The purpose of the Times article is to explore whether a similar phenomenon might occur under Obamacare or whether there will be enough competition among insurers to keep a lid on "the death spiral of adverse selection" and rate increases. Of course, that national issue is more complicated than the one facing a single employer.  The problem, as I have noted, is the growing lack of competition on the supplier side, a trend that is encouraged by the administration's desire for Accountable Care Organizations that will be large enough to bear a larger portion of the actuarial risk of population groups.  Indeed, that consolidation can more than offset the hoped-for competition in the insurance market.  From the Times:

“The more health plans compete for insured in a local health market, the more fragmented the payment side of the market will be vis-à-vis the ever more consolidated supply side,” Uwe Reinhardt of Princeton, a contributor to The Times’s Economix blog, wrote me in an e-mail. “And the higher prices for health care will be.”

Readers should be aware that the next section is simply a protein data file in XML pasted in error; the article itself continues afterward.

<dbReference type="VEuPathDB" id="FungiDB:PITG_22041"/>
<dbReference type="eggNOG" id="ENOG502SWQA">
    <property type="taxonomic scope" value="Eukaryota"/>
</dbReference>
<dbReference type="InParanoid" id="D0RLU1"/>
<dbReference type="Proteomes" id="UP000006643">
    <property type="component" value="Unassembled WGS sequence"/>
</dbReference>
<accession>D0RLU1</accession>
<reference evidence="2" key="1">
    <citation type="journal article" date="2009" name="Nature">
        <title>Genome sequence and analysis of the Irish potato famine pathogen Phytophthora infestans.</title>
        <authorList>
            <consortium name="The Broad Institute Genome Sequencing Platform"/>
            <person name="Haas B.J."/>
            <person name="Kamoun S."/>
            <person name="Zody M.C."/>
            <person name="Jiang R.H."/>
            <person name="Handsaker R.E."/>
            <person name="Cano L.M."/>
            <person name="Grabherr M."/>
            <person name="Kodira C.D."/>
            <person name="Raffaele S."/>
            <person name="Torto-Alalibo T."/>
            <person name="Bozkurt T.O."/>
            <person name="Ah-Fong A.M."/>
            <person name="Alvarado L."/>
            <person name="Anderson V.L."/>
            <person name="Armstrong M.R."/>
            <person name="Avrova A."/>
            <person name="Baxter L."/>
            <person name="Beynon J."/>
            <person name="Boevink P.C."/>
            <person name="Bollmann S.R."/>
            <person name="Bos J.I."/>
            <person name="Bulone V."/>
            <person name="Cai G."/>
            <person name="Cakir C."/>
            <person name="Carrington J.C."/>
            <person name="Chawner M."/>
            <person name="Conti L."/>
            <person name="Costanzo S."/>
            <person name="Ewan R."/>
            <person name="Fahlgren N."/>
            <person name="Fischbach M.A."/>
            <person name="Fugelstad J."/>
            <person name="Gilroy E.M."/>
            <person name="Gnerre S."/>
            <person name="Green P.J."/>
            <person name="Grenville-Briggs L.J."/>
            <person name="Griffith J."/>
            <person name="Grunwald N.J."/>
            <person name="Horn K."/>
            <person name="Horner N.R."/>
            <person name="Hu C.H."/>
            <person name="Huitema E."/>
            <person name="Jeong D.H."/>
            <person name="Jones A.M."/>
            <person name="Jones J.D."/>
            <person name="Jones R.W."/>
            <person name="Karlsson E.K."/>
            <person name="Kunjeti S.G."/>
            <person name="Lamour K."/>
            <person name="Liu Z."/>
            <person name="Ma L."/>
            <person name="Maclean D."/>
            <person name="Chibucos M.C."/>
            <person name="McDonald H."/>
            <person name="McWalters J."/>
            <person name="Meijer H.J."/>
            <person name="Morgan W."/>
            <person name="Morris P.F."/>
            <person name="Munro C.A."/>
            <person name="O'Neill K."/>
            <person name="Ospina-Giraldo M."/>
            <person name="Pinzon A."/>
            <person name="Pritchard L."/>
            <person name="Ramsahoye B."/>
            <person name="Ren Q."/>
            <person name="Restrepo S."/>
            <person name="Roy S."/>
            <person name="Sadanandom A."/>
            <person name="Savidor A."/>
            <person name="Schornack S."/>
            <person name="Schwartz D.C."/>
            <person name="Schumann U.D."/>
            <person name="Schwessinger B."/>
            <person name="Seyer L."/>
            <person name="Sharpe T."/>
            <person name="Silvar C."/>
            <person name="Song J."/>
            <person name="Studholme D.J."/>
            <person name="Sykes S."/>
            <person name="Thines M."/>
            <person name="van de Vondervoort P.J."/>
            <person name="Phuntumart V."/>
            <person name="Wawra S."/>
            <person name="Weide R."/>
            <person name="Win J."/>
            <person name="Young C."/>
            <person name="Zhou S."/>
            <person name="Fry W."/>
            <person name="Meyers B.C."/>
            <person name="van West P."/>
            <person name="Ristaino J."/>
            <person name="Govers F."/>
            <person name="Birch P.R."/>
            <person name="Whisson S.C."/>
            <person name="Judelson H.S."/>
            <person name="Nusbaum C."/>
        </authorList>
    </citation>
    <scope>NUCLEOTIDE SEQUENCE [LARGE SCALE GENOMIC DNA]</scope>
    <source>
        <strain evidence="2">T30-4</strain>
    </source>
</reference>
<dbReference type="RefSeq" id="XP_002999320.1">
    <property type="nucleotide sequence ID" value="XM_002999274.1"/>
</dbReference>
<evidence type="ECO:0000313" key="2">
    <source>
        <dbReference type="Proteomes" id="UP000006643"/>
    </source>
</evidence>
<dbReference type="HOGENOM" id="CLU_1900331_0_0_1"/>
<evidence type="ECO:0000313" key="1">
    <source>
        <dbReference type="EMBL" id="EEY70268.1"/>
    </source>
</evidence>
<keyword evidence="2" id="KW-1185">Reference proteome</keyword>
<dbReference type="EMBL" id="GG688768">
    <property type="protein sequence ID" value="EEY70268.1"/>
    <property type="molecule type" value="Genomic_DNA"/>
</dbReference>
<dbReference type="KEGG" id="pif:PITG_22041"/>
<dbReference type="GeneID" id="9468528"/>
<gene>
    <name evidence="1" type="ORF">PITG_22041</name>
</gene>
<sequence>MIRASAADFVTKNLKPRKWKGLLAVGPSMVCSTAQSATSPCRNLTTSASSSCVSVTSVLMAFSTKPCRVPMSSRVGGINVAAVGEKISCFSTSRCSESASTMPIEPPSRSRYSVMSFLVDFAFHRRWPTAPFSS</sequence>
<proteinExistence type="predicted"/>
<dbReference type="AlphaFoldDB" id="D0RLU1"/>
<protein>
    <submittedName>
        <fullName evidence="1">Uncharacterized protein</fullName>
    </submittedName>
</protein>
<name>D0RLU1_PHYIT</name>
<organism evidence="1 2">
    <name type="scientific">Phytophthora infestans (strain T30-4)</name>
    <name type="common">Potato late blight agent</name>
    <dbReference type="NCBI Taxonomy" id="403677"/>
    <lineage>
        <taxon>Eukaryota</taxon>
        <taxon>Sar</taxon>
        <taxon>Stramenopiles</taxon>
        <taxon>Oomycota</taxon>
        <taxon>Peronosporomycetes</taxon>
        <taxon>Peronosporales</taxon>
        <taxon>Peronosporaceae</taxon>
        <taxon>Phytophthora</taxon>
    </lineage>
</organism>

We need to accept the fact that there is really very little in the national health care legislation that is likely to control the ascent of costs. We have the country's underlying demographic trends and other factors like the medical arm's race; requirements on insurers for guaranteed issue and expanded coverage; and greater concentration in the provider market.  The drafters of the legislation knew this to be the case and assumed that the higher costs would be met by new taxes during future administrations.  The logic and need for universal coverage of the population is incontrovertible, and it needs to proceed. But as I said many, many months ago, when the President promised the nation access, choice, and lower costs, he was misleading us.  You get two out of three, not all three.


Unknown said...

The promised innovations to reduce cost have either failed, backfired or been marginal. It's not eary to reduce costs in healthcare because while everything in life has an 80-20 rule, the 80-20 rule in healthcare is that 80% of the time there is no 80-20 rule.

On the other hand, in the immortal words of the great philosopher Meat Loaf, two out of three ain't bad